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With the .NET Framework 3.5 (the version native to Visual Studio 2008) coming up on its first anniversary, Microsoft is poised to release the first update to the framework in the form of Service Pack (SP1).  This Service Pack is unlike your standard Service Pack, in that it will introduce new features/capabilities to the .NET Framework.  Some of these features where originally planned to be in the initial release of the framework and others are features/capabilities added to enhance or further secure the core .NET Framework.  The August Developer Dinner is going to focus on some of the new features as well as a few of the new enhancements, to give you an introduction of the improved capabilities of the Microsoft Developer Platform.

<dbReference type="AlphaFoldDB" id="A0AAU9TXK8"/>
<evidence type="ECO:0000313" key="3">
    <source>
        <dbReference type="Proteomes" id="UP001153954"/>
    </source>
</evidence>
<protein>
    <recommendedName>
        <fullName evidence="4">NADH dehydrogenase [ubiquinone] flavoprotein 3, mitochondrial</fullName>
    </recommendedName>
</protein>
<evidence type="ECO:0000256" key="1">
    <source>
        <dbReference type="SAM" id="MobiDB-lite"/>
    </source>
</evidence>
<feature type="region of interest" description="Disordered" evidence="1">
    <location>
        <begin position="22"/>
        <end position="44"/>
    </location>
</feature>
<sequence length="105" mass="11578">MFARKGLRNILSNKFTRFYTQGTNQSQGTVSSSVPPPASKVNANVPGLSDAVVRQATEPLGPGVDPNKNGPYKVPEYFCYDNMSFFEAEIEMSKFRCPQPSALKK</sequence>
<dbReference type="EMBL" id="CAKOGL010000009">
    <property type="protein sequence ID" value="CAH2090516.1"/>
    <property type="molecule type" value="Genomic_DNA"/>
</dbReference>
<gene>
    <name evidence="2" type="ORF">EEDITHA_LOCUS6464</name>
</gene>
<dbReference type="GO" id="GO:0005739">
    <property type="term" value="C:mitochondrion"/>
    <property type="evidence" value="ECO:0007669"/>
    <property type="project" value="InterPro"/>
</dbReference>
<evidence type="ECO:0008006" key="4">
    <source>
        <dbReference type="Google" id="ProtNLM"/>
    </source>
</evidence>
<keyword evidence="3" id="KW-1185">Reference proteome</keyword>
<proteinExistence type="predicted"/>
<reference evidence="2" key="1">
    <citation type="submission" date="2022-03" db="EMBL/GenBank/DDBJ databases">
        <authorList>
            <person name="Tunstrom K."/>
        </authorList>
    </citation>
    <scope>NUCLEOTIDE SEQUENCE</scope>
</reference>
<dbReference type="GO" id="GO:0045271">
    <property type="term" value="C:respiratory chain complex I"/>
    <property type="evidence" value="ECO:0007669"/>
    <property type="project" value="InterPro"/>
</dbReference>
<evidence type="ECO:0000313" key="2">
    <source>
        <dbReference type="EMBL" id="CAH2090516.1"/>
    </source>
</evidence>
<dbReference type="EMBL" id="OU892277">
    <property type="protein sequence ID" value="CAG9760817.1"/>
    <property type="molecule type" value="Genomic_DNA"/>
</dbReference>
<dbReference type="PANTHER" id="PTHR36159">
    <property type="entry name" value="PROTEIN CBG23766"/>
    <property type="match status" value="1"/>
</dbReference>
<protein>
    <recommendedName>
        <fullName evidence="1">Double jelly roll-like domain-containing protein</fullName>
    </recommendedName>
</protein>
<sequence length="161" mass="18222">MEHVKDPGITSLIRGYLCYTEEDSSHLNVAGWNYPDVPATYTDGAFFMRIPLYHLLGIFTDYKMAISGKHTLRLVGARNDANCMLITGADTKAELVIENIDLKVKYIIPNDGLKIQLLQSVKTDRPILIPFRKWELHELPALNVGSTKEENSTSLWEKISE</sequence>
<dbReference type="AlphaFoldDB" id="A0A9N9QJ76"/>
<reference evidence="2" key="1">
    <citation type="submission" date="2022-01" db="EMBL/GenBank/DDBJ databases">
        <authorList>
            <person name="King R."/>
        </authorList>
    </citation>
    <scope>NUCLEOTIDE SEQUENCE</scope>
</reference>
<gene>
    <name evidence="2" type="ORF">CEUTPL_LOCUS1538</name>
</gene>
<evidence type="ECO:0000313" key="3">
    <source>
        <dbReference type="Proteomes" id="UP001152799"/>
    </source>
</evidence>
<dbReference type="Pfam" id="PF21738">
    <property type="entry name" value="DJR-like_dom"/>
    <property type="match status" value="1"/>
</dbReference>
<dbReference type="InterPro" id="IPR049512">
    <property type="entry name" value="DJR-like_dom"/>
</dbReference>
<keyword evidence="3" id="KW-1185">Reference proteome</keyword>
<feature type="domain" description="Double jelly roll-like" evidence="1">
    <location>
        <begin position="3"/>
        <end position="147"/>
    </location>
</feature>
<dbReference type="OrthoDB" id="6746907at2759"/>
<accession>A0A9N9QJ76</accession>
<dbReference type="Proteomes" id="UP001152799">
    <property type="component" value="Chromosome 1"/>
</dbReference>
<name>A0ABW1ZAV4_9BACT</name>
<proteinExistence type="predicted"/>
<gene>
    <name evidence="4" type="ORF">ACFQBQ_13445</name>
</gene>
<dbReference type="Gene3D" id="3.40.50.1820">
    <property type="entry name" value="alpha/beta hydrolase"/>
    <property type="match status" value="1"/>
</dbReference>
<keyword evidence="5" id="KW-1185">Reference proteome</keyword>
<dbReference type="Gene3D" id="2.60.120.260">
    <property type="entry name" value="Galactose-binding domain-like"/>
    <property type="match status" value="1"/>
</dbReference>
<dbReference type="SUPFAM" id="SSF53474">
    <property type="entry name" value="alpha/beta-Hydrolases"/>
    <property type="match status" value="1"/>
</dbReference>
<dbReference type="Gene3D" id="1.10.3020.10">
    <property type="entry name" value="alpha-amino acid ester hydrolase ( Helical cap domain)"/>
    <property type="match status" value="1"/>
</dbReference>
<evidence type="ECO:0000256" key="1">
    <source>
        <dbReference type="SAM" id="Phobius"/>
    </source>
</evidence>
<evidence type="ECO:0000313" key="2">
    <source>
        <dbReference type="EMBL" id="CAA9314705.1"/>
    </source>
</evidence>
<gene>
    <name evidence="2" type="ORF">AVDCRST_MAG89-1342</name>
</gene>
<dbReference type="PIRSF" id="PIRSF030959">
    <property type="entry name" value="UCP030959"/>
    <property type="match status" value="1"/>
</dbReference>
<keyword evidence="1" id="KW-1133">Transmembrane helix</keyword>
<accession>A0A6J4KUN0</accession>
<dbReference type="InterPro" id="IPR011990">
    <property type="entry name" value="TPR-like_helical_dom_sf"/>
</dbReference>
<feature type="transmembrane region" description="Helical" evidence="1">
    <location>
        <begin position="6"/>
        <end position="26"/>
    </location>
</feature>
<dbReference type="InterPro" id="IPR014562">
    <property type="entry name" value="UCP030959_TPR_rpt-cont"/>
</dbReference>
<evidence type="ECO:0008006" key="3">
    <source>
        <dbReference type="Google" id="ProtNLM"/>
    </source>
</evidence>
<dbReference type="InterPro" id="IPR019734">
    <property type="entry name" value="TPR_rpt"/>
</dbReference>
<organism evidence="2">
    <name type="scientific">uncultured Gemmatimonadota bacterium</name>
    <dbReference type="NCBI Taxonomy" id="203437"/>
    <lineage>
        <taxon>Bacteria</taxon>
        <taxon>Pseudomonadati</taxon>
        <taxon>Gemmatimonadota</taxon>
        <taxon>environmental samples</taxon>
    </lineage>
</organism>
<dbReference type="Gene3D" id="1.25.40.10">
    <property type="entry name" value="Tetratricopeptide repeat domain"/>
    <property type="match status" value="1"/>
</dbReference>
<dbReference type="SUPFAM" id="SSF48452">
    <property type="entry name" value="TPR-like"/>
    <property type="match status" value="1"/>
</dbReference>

What you will learn:

This evenings presentation will be a running stream of demonstration focusing on new features and functionality coming in the new Service Pack for several of the key areas of .NET Development today, including Web Development (ASP.NET), Database Development (ADO.NET), Web Services/SOA (Windows Communication Foundation) and User Experience (Windows Presentation Foundation).

You will see demonstrations that will include:

  • Making data access easier with the ADO.NET Entity Framework.
  • Exposing your data access layer using ADO.NET Data Services
  • Building “Data Entry” Web-based applications faster than ever using ASP.NET Dynamic Data.
  • Making AJAX Applications faster with script combining and easier with built in support for handling browser history (i.e. back/forward buttons).